What We're Failing To Teach Boys About Sexual Assault
As we continue the conversations around sexual assault and #MeToo, teen boys are being left behind. But it’s not in the way many people think. It’s not that we’re not considering them; it’s that we’re having the wrong kinds of conversations with them.
Many parents, especially mothers, are still looking at their sons as victims rather than perpetrators. We need to be sitting down and having frank conversations about the many layers of consensual sex and sexual assault. It’s hard, but our boys need to understand the true effects of sexual assault.
In a piece written for Time, Laurie Halse Anderson — author of books for children, including Speak, which is arguably her most famous work — talks about her experience with teen boys over the 20 years since the release of Speak. Because the book deals with rape and the aftermath, much of Anderson’s encounters with teens revolve around the conversation of sexual assault.
She notes that girls are usually the first ones to speak up, but that doesn’t mean that teen boys are excluding themselves from the conversations. The way they approach her is very different. While some feel bold enough to talk openly in the group forum, many approach her and speak privately. These boys are looking for someone to give them guidance — whether it be about their own trauma or how to deal with a female friend who is going through the trauma of sexual assault. They desperately want to understand what they’re supposed to do.
How do you, as a teenager, navigate trauma?
Teen boys need safe spaces to talk about sex, consent, and sexual assault. They need guidance on what to do if a friend opens up to them — about being the victim of assault, or being the perpetrator. By being there for them, they will be better able to handle being there for someone else, good or bad. Giving them the information and support they need will enable them to speak up for the people who can’t, even if that person is them.
The way we currently talk to our boys about rape, especially in light of #MeToo, we’re so afraid of our boys being accused that we’ve turned them into victims. They are not victims. A 2000 report from the Department of Justice noted that 96 percent of sexual assault offenders who were reported to police or other law enforcement are male. 96 percent does not a victim make.
In her essay, Anderson makes this very important statement:
“No boy has ever come out and admitted to me that he raped someone, but a few have said, ‘I might have pushed things too far,’ or ‘Well, we were drunk,’ or ‘Things got out of hand and… she refused to talk to me after that night.’ They don’t look me in the eye as they say this. They are not proud of themselves. Their confused shame is heart-breaking and infuriating.”
We must do better when we’re talking to our boys about consent. Creating a constant dialogue is the only way they won’t be confused about crossing the line. It’s never too late to talk to your boys. Teenagers still have developing brains and they aren’t as unwilling to listen to us as we may think.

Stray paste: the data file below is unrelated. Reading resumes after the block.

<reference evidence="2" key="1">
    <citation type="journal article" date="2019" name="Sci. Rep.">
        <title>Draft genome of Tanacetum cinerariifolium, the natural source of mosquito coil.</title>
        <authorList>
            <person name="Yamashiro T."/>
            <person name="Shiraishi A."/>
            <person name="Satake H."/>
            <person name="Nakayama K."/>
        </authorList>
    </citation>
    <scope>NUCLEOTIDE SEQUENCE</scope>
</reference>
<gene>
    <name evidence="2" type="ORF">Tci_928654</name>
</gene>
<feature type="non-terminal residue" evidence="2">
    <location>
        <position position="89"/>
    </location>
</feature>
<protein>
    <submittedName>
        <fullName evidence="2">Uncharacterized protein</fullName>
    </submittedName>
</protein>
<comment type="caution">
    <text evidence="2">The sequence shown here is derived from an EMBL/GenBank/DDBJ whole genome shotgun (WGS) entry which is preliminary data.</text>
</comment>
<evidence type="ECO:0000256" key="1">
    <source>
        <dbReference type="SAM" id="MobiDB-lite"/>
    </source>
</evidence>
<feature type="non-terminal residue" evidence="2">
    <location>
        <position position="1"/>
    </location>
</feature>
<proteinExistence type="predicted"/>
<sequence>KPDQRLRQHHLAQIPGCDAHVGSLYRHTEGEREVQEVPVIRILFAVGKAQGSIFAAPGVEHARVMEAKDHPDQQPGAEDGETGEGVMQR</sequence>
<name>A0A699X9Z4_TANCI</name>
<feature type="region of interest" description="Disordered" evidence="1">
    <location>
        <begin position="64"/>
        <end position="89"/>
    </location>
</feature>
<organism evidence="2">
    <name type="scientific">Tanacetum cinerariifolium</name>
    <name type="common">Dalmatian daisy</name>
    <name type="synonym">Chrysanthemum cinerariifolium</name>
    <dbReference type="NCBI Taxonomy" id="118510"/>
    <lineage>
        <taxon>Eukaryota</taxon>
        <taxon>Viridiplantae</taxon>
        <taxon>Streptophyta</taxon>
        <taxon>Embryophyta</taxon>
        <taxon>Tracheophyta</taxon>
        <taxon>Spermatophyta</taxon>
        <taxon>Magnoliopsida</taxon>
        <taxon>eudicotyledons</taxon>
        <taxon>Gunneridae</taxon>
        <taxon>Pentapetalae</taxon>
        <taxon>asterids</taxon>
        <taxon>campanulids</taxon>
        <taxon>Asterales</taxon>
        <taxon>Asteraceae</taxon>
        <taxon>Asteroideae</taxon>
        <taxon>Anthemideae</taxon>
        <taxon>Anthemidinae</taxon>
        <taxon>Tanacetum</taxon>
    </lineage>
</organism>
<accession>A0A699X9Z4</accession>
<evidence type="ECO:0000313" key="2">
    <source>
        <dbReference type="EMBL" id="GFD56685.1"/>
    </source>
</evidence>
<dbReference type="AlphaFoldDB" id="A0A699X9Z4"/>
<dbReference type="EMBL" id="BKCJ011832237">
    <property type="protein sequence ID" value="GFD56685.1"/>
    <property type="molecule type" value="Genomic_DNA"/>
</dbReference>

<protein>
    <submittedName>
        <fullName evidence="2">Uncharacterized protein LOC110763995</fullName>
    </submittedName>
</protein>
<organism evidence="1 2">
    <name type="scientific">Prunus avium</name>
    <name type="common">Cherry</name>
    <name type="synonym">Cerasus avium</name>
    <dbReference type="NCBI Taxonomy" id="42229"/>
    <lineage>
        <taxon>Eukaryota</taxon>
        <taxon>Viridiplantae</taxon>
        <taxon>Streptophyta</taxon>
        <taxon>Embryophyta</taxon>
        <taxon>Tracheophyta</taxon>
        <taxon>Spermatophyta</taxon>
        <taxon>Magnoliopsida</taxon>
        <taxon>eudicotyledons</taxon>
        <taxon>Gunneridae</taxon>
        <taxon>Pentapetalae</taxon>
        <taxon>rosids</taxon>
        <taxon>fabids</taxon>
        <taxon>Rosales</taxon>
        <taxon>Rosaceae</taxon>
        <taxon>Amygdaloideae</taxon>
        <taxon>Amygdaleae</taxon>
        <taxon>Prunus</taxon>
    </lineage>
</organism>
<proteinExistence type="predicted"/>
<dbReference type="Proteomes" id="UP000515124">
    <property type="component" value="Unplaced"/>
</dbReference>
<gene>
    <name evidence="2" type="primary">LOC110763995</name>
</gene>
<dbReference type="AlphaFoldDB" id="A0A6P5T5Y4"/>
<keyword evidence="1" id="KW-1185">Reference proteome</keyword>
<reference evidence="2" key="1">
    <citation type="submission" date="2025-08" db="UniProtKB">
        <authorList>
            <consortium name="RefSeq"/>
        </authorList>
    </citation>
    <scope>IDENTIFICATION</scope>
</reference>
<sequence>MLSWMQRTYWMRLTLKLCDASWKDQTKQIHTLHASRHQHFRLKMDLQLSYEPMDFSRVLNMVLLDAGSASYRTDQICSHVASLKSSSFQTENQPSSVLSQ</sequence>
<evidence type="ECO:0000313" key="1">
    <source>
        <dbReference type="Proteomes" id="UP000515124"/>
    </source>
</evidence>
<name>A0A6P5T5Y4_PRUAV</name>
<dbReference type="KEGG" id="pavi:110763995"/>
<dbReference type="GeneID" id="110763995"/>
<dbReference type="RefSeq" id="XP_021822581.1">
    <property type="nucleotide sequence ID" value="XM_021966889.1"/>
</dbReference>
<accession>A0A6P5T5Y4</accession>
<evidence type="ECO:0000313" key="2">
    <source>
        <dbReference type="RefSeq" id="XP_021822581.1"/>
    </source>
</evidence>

The most eye-opening thing Anderson notes, though, is that in the 20 years she’s been talking about Speak, no matter what, there are boys who will argue that because her main character was drunk and had positive interactions with her rapist that she wasn’t actually raped.
“They are not ashamed; they are ill-informed,” she says. Mainly, they don’t believe that a seemingly normal, nice guy can be a rapist, even though a lot of them are.
If we’re ever going to move forward, we have to change the way we talk to our boys, especially teen boys, about sex. Teaching them “no means no” is a great start, but there is a lot of nuance that we must address. When we hear stories about things like sexual assault on college campuses, we’re seeing the faces of sexual assault — the Brock Turners, the Brett Kavanaughs. Those men — and men and boys like them — are the reality of what sexual assault looks like, and if we don’t teach our boys, they’re going to end up going down similar paths.
As parents of boys, we need to be clear about what consent is. One of the easiest ways to do that is to demonstrate it. It goes beyond the physical though. Teaching them to read cues is also hugely important. Because in these situations, girls aren’t always going to speak up, and boys still need to know that their silence or awkwardness doesn’t equal consent either.
Talking to our teen boys about sex isn’t easy, but it needs more attention than many of us are giving it. We will never be able to completely stop sexual assault from happening, of course, but the only way we can move forward is to have detailed, nuanced conversations about sex and consent.
Teaching them to read body language; teaching them that being in an altered mental state (drinking or drugs) doesn’t mean that consent doesn’t matter; talking to them about the effects sexual assault has on the victim; and being there to listen and answering any questions they have are the keys to raising a better generation of boys.